As hobbies, er, obsessions go, I guess fishing is no stranger than any other. This is not to say it isn't littered with whackos, rituals and just plain weirdness, but then what obsession isn't?
There is, however, security in numbers, and fishing is still the most widely practiced sport, hobby, distraction, time-waster in the world. It fulfills man's primal instincts to challenge nature, secure food and get things tangled up beyond hope.
Some people believe fishing is a metaphor for life. They are not fishermen; they are philosophers. Fishermen believe life is a metaphor for fishing. Fishermen - myself included - are fools. And any body of water filled with even the hope of a promise of fish, is a Fool's Paradise.
Of course this is not to be confused with the magnitude of foolishness our premier fool, Rear Entry Campbell, is messing around with, allowing monied interests to continue threatening B.C.'s wild salmon stocks with their ever-growing fish farms off the coast of Paradise. But then, to paraphrase Oscar Wilde, we know what kind of man he is, we're just dickering over how big a fool he is. But I digress.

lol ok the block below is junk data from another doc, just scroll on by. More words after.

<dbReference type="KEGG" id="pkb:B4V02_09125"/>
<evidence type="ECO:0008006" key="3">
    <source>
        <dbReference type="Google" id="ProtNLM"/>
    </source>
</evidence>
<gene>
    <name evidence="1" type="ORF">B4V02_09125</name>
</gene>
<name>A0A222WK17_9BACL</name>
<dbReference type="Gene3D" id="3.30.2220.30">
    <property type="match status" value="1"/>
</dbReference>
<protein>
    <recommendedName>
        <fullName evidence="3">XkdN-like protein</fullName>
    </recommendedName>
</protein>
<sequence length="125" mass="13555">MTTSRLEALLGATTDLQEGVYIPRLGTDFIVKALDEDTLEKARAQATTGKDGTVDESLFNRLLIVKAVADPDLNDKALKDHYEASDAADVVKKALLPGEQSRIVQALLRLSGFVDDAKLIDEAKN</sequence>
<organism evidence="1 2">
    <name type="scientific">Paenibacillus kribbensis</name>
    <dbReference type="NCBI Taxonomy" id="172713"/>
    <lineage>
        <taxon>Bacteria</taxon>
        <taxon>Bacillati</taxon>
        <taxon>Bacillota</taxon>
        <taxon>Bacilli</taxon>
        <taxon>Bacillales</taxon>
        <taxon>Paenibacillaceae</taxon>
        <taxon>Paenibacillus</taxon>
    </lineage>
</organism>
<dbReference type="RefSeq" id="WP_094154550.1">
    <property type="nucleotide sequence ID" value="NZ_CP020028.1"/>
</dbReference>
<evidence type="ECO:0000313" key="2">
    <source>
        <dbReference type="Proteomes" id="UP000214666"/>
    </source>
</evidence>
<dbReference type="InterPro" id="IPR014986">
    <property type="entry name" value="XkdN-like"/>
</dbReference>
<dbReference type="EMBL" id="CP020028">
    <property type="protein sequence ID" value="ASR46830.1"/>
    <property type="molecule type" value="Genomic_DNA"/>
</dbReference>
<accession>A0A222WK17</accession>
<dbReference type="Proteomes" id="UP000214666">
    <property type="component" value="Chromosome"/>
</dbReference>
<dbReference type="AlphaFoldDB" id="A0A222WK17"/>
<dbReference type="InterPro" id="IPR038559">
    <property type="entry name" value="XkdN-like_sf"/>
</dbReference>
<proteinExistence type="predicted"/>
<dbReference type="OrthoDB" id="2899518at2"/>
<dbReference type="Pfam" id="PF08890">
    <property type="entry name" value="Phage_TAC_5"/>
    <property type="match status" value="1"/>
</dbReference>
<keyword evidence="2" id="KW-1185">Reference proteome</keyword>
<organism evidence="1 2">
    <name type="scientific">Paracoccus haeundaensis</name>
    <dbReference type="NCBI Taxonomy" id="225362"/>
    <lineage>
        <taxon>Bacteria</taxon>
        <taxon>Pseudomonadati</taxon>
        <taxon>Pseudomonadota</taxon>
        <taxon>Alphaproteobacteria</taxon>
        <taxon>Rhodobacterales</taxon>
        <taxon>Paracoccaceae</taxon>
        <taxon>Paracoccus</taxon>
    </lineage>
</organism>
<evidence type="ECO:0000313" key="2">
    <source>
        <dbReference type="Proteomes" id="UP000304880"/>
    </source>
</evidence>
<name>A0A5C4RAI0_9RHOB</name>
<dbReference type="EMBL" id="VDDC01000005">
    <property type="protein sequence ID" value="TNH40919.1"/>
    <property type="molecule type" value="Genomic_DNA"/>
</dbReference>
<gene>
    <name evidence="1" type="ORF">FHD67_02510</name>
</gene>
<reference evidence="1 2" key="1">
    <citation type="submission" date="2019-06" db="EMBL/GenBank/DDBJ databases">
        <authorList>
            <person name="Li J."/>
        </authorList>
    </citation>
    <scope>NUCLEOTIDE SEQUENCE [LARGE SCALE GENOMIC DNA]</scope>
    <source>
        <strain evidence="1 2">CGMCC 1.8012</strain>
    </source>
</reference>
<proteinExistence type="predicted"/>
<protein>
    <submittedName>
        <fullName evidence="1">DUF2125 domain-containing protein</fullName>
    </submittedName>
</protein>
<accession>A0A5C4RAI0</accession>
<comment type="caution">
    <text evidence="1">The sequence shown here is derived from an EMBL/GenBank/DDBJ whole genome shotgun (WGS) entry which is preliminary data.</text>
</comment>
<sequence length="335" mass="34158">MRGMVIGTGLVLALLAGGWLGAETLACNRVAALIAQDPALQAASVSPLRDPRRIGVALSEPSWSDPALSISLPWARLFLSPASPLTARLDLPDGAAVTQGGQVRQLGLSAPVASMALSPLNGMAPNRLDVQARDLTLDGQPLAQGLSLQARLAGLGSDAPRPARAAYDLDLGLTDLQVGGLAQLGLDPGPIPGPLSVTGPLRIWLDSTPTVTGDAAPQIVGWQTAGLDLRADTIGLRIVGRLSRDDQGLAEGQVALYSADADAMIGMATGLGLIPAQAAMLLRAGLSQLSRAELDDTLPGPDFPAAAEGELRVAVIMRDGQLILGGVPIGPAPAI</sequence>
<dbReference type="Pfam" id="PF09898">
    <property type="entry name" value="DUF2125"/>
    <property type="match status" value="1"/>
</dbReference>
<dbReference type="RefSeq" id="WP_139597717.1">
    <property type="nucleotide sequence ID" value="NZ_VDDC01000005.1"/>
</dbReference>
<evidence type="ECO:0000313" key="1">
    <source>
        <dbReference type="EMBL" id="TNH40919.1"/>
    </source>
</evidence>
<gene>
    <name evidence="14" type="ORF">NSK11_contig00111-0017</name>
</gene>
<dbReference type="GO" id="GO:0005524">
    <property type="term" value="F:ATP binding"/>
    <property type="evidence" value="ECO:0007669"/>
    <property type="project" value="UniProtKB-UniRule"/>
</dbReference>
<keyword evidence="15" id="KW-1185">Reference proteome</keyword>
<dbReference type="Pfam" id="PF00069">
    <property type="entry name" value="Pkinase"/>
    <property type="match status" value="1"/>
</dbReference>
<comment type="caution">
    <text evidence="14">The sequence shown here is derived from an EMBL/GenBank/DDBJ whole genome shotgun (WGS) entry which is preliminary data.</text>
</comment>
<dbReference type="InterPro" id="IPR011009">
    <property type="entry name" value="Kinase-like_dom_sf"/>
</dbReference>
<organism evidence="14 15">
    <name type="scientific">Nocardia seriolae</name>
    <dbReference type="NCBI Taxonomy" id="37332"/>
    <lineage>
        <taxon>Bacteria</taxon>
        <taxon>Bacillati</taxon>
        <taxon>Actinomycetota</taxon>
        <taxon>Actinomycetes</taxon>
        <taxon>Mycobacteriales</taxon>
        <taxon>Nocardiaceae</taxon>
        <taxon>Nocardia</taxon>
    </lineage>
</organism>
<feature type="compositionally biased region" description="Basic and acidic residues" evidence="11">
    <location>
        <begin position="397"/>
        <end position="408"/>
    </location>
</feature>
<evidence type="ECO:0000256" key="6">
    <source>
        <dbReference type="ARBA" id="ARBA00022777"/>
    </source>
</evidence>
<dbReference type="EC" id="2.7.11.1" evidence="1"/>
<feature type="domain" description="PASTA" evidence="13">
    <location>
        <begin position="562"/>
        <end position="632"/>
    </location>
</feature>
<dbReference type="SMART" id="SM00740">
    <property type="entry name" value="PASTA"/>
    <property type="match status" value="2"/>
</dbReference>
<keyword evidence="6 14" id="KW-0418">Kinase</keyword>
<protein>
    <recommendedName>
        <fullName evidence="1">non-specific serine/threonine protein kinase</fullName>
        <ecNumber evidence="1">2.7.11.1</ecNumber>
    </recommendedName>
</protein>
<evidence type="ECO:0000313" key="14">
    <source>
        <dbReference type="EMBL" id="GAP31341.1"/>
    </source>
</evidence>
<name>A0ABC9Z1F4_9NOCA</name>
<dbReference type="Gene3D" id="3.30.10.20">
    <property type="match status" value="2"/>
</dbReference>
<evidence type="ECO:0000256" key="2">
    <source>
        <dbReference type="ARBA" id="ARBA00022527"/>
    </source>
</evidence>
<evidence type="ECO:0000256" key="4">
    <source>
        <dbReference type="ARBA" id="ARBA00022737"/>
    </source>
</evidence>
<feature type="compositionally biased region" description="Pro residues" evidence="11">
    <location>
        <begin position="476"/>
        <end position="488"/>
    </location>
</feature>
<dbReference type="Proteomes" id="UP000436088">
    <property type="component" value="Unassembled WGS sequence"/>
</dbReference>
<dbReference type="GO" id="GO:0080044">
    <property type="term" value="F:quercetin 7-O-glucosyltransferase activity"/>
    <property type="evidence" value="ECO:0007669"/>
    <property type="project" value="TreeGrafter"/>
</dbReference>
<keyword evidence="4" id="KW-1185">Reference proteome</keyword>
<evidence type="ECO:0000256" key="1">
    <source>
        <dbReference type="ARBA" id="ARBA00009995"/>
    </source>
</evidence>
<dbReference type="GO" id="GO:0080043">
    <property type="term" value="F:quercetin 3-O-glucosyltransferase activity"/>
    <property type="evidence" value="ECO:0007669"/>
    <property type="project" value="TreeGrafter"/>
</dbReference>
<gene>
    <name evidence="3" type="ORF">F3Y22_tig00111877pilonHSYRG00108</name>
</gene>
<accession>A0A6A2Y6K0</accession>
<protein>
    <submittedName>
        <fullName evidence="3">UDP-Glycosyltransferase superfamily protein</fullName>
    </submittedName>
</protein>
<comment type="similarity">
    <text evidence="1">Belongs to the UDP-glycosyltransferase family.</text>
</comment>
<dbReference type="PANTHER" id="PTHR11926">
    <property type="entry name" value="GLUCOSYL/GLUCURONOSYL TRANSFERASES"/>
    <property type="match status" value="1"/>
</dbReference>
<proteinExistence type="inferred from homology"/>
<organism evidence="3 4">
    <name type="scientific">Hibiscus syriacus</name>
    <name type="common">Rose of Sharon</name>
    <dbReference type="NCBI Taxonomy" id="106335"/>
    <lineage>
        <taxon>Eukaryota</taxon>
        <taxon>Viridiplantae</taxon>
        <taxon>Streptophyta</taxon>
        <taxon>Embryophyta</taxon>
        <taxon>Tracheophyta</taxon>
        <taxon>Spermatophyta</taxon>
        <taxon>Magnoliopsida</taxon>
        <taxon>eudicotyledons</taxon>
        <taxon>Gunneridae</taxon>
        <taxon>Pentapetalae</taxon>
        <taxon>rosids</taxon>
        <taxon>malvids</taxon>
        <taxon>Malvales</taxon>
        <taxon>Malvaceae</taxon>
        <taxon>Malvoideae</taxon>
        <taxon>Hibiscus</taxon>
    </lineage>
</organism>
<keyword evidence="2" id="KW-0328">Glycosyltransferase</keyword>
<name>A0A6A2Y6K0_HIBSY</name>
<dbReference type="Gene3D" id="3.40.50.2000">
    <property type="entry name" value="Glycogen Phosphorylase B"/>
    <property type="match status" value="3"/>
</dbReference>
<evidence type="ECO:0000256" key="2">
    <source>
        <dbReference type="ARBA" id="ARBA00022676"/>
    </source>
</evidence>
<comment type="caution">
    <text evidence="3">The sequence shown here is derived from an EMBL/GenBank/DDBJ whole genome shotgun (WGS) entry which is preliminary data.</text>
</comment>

While I don't want to exclude women from anything, least of all fishing, at its very soul, fishing is a guy thing. Anything that involves that much pointless sitting around waiting for something to happen is, by definition, a guy thing. I think women would agree with that.
Fishing is one of those ironic activities that both define the cosmic essence of being a guy and at the same time undermine guyness in at least two significant ways. It has become a standing joke that guys are incapable of distinguishing between or naming more than six colours: red, green, blue, purple, orange and yellow. Women, on the other hand, can name at least six variations of an infinite number of colours, many of which only exist in cosmetics, home furnishings and seasonally changing fashion accessories.
This grossly unfair stereotype of colour-challenged manhood flies out the window as soon as a guy walks into a shop filled with fishing stuff, ironically called tackle. Standing before a wall of feathers, fluff, glass beads, plastic worms and brightly coloured bits of aluminum, a guy can suddenly distinguish between subtle shades of tan, olive, ecru, pink, fuchsia, lavender and, yes, even teal. All he has to do to accomplish this amazing transition in colour perception is - wait for it - think like a fish.
And if fishing destroys the myth of guys and colourblindness, it also lays waste to the generally held notion that guys don't accessorize. One need only observe a guy's progression of fishing accessories to understand how wrong that mean-spirited slander really is.
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